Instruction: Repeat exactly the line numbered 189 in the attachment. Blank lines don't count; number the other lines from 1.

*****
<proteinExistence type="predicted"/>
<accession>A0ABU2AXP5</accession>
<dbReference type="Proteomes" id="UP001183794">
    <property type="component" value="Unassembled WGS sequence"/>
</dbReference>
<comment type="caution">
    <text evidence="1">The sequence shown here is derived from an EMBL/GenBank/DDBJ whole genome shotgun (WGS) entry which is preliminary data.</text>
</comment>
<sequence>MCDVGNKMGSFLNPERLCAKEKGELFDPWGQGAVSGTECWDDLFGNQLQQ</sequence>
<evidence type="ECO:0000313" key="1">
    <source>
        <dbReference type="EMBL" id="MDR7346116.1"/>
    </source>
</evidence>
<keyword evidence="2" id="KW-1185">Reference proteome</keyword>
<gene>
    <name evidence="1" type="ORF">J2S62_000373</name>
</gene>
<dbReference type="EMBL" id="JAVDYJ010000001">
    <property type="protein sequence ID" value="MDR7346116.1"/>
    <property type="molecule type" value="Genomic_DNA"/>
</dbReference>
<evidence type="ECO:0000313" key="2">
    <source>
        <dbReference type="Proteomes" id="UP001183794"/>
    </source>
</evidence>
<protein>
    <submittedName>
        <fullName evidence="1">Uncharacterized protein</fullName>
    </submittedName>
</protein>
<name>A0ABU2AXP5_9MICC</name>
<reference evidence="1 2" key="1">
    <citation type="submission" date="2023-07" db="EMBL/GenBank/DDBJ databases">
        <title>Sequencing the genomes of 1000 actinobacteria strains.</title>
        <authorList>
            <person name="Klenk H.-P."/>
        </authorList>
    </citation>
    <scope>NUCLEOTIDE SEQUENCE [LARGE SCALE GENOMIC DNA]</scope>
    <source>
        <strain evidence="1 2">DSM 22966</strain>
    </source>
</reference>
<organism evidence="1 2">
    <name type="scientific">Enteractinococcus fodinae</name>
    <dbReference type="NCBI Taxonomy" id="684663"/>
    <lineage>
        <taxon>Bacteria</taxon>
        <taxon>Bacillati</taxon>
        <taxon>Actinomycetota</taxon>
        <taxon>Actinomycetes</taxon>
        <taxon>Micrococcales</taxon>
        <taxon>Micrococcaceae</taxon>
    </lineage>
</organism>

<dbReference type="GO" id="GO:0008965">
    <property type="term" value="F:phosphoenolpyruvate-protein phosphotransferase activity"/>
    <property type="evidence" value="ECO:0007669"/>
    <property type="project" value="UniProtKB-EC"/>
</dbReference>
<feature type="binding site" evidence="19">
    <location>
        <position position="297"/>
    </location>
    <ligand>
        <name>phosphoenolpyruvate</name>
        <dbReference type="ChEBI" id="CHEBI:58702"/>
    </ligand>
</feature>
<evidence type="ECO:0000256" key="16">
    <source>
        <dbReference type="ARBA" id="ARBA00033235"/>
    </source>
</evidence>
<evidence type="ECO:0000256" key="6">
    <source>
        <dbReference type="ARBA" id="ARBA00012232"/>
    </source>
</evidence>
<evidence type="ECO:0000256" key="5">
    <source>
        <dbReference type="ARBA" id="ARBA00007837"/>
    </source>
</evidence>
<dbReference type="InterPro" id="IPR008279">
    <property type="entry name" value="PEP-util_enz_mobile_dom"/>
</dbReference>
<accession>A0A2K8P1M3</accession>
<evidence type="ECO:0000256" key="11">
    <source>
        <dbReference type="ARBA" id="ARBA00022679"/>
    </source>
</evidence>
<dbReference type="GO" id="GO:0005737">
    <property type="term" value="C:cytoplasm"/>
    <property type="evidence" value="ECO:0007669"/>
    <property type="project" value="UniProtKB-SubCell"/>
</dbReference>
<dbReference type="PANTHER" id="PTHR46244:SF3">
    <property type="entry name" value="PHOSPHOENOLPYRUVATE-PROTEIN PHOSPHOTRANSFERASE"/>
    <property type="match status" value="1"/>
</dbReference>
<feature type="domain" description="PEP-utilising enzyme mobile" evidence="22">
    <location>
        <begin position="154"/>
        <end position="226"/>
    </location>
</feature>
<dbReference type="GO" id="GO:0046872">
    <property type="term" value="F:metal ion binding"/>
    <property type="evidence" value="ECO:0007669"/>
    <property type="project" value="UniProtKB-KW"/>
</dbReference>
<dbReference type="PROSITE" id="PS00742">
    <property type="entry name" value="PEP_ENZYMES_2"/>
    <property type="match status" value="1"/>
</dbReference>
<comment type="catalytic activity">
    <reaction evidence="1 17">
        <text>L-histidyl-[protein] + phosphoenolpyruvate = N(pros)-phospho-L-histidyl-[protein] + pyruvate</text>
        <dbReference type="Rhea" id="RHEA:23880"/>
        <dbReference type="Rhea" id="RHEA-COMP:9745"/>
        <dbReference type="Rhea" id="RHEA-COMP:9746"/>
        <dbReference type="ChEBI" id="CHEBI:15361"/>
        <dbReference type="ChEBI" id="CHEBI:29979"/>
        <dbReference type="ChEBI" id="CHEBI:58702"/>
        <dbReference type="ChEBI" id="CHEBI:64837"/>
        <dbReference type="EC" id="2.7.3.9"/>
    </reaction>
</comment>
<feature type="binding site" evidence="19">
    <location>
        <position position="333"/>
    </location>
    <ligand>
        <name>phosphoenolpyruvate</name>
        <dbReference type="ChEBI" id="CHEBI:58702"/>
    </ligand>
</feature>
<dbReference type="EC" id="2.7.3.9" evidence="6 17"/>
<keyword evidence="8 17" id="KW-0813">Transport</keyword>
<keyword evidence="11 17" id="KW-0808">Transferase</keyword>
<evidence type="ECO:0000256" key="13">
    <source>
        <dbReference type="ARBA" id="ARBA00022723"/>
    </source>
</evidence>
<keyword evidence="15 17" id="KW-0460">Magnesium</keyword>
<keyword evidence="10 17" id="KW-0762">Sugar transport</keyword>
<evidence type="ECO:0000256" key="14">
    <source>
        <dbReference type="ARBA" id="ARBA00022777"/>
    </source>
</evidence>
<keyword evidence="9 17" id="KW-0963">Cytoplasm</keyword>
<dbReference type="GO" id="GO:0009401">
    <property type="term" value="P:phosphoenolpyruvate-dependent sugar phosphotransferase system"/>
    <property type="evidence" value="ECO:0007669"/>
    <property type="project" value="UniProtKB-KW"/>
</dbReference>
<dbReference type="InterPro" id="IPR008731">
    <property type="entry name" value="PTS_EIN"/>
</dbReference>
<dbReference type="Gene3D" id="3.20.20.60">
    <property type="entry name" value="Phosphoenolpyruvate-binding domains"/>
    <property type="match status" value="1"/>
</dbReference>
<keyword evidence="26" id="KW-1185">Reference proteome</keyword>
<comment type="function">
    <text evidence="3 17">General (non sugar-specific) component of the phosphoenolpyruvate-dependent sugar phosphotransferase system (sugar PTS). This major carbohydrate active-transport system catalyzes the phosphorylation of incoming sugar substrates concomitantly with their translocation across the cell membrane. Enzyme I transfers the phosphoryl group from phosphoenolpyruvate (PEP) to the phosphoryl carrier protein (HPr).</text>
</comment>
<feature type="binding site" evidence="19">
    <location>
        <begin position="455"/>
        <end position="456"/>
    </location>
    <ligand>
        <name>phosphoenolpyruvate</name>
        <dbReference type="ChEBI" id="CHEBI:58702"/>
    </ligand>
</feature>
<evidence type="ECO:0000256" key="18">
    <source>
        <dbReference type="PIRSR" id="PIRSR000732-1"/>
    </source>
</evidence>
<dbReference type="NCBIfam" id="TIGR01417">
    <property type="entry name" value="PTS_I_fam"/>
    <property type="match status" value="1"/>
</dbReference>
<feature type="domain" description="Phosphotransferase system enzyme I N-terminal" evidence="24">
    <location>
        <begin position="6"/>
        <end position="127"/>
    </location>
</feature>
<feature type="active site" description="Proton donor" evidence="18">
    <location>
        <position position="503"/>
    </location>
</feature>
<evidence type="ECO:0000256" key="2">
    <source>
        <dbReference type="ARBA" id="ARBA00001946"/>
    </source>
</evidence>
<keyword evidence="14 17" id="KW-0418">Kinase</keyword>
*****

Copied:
<dbReference type="NCBIfam" id="TIGR01417">